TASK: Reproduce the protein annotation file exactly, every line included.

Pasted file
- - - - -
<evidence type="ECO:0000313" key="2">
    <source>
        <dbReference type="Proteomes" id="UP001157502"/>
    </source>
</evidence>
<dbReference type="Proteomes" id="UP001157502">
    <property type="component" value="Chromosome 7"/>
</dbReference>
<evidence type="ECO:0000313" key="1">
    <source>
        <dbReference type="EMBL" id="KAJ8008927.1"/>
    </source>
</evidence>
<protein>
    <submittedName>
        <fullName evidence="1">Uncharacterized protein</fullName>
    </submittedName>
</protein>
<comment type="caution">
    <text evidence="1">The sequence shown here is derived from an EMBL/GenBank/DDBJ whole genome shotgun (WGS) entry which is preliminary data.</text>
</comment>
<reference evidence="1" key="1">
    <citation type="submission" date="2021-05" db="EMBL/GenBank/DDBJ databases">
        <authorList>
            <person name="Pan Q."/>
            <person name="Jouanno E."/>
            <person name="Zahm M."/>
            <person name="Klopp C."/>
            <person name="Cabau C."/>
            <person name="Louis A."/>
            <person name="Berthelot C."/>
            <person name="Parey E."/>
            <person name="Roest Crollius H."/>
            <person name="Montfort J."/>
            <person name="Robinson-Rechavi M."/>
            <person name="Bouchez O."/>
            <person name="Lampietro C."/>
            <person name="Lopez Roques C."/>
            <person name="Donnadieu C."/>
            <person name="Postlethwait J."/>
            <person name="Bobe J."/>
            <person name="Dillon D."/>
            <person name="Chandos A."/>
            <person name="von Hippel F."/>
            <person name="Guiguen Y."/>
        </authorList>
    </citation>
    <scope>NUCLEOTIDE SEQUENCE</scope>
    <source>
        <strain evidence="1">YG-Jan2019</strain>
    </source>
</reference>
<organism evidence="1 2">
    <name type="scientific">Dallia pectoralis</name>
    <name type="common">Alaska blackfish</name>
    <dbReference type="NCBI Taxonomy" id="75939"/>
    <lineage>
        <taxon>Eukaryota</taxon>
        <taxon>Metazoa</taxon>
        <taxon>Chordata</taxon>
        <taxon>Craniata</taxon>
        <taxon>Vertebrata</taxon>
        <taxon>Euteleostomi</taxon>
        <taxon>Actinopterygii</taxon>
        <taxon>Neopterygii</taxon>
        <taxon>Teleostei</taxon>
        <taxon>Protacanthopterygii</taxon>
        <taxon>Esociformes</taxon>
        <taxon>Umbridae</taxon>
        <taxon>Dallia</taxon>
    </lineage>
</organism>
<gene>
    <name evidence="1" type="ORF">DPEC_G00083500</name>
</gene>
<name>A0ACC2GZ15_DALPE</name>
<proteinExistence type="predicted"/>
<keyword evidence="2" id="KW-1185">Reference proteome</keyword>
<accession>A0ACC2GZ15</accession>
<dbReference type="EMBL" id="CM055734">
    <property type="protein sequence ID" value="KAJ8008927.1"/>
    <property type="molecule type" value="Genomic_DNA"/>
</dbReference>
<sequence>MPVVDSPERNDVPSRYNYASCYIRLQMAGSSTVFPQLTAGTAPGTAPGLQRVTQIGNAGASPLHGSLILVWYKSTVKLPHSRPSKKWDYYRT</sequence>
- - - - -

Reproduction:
<evidence type="ECO:0000313" key="2">
    <source>
        <dbReference type="Proteomes" id="UP001157502"/>
    </source>
</evidence>
<dbReference type="Proteomes" id="UP001157502">
    <property type="component" value="Chromosome 7"/>
</dbReference>
<evidence type="ECO:0000313" key="1">
    <source>
        <dbReference type="EMBL" id="KAJ8008927.1"/>
    </source>
</evidence>
<protein>
    <submittedName>
        <fullName evidence="1">Uncharacterized protein</fullName>
    </submittedName>
</protein>
<comment type="caution">
    <text evidence="1">The sequence shown here is derived from an EMBL/GenBank/DDBJ whole genome shotgun (WGS) entry which is preliminary data.</text>
</comment>
<reference evidence="1" key="1">
    <citation type="submission" date="2021-05" db="EMBL/GenBank/DDBJ databases">
        <authorList>
            <person name="Pan Q."/>
            <person name="Jouanno E."/>
            <person name="Zahm M."/>
            <person name="Klopp C."/>
            <person name="Cabau C."/>
            <person name="Louis A."/>
            <person name="Berthelot C."/>
            <person name="Parey E."/>
            <person name="Roest Crollius H."/>
            <person name="Montfort J."/>
            <person name="Robinson-Rechavi M."/>
            <person name="Bouchez O."/>
            <person name="Lampietro C."/>
            <person name="Lopez Roques C."/>
            <person name="Donnadieu C."/>
            <person name="Postlethwait J."/>
            <person name="Bobe J."/>
            <person name="Dillon D."/>
            <person name="Chandos A."/>
            <person name="von Hippel F."/>
            <person name="Guiguen Y."/>
        </authorList>
    </citation>
    <scope>NUCLEOTIDE SEQUENCE</scope>
    <source>
        <strain evidence="1">YG-Jan2019</strain>
    </source>
</reference>
<organism evidence="1 2">
    <name type="scientific">Dallia pectoralis</name>
    <name type="common">Alaska blackfish</name>
    <dbReference type="NCBI Taxonomy" id="75939"/>
    <lineage>
        <taxon>Eukaryota</taxon>
        <taxon>Metazoa</taxon>
        <taxon>Chordata</taxon>
        <taxon>Craniata</taxon>
        <taxon>Vertebrata</taxon>
        <taxon>Euteleostomi</taxon>
        <taxon>Actinopterygii</taxon>
        <taxon>Neopterygii</taxon>
        <taxon>Teleostei</taxon>
        <taxon>Protacanthopterygii</taxon>
        <taxon>Esociformes</taxon>
        <taxon>Umbridae</taxon>
        <taxon>Dallia</taxon>
    </lineage>
</organism>
<gene>
    <name evidence="1" type="ORF">DPEC_G00083500</name>
</gene>
<name>A0ACC2GZ15_DALPE</name>
<proteinExistence type="predicted"/>
<keyword evidence="2" id="KW-1185">Reference proteome</keyword>
<accession>A0ACC2GZ15</accession>
<dbReference type="EMBL" id="CM055734">
    <property type="protein sequence ID" value="KAJ8008927.1"/>
    <property type="molecule type" value="Genomic_DNA"/>
</dbReference>
<sequence>MPVVDSPERNDVPSRYNYASCYIRLQMAGSSTVFPQLTAGTAPGTAPGLQRVTQIGNAGASPLHGSLILVWYKSTVKLPHSRPSKKWDYYRT</sequence>